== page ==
Rotterdam, The Netherlands—Which type of beta-blockers are prescribed to older patients can have a significant effect on their risks of falling, a new analysis suggests.
An article published in the British Journal of Clinical Pharmacology reports that patients using nonselective beta-blockers could be at an increased of falling compared with those using selective beta-blockers.
University Medical Centre Rotterdam–led researchers note that the drugs differ by their receptor-binding properties and their systemic effects on the body.
The study team analyzed data from two prospective studies involving more than 10,000 individuals. Those prospective studies included 7,662 community-dwelling individuals (the Rotterdam Study) and 2,407 adults aged more than 55 years (B-PROOF).
Results indicate that use of a selective beta-blocker was not associated with fall risk, but use of a nonselective beta-blocker was associated with a 22% increased risk. Overall, 2,917 participants encountered a fall during follow-up, study authors point out.
Meta-analysis indicated no association between use of any beta-blocker, compared to nonuse, and fall risk, for a hazard ratio of 0.97. It also didn’t link falling with taking a selective beta-blocker, for an HR of 0.92.
The hazard ratio of taking a nonselective beta-blocker, however, was 1.22. Other beta-blocker characteristics such as lipid solubility and CYP2D6 enzyme metabolism were not associated with fall risk, researchers note.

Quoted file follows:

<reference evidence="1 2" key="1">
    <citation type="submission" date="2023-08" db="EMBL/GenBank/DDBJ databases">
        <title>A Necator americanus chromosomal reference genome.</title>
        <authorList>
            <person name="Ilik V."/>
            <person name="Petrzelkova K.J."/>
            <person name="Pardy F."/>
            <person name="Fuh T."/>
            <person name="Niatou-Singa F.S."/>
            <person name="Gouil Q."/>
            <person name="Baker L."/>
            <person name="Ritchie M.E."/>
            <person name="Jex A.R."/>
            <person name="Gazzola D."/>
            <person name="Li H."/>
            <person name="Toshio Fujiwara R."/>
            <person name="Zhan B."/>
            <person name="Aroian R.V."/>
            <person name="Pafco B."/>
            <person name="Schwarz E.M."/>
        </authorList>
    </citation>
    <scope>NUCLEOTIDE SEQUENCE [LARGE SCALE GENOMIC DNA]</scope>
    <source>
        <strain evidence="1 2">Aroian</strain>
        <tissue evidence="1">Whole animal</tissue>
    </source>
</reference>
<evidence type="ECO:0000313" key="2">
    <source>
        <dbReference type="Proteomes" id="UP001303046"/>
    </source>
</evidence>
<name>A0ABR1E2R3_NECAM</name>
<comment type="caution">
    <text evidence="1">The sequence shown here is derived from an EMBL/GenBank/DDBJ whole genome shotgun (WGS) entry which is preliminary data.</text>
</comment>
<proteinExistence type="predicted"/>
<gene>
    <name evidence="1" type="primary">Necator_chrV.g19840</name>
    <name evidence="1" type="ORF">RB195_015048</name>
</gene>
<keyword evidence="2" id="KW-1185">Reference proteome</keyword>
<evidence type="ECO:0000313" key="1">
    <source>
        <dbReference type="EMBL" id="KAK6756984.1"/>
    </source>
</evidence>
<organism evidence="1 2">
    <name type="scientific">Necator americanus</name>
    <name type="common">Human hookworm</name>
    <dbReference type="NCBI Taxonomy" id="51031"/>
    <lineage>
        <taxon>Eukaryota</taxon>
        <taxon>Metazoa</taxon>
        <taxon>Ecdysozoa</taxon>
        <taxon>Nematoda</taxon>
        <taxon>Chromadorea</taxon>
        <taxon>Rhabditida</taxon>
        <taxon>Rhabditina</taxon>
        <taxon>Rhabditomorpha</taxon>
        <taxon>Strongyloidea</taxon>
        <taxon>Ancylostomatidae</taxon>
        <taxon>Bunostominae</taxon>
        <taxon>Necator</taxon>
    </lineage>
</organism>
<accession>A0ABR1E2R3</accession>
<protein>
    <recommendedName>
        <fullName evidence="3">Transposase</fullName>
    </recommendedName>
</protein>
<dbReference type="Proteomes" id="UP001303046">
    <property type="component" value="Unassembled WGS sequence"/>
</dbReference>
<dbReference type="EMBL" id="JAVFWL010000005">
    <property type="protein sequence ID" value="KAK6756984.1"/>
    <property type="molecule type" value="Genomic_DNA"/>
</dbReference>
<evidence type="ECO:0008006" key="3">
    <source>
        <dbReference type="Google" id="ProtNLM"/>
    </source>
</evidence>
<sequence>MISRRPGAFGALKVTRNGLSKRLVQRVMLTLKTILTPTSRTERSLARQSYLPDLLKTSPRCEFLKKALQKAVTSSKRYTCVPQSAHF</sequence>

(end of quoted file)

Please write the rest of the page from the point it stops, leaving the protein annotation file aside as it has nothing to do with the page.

“In clinical practice, beta-blockers have been shown effective for a variety of cardiovascular indications,” study authors write. “Though, fall risk should be considered when prescribing a beta-blocker in this age group, and the pros and cons for beta-blockers classes should be taken into consideration.”
“Drug-related falls remain under-recognized, leading to preventable falls and related injury,” added senior author Nathalie van der Velde, MD, PhD. “Precise prediction of drug-related fall risk is of major importance for clinical decision-making. Knowledge of type-specific effects such as selectivity in beta-blockers can be expected to improve decision-making.”
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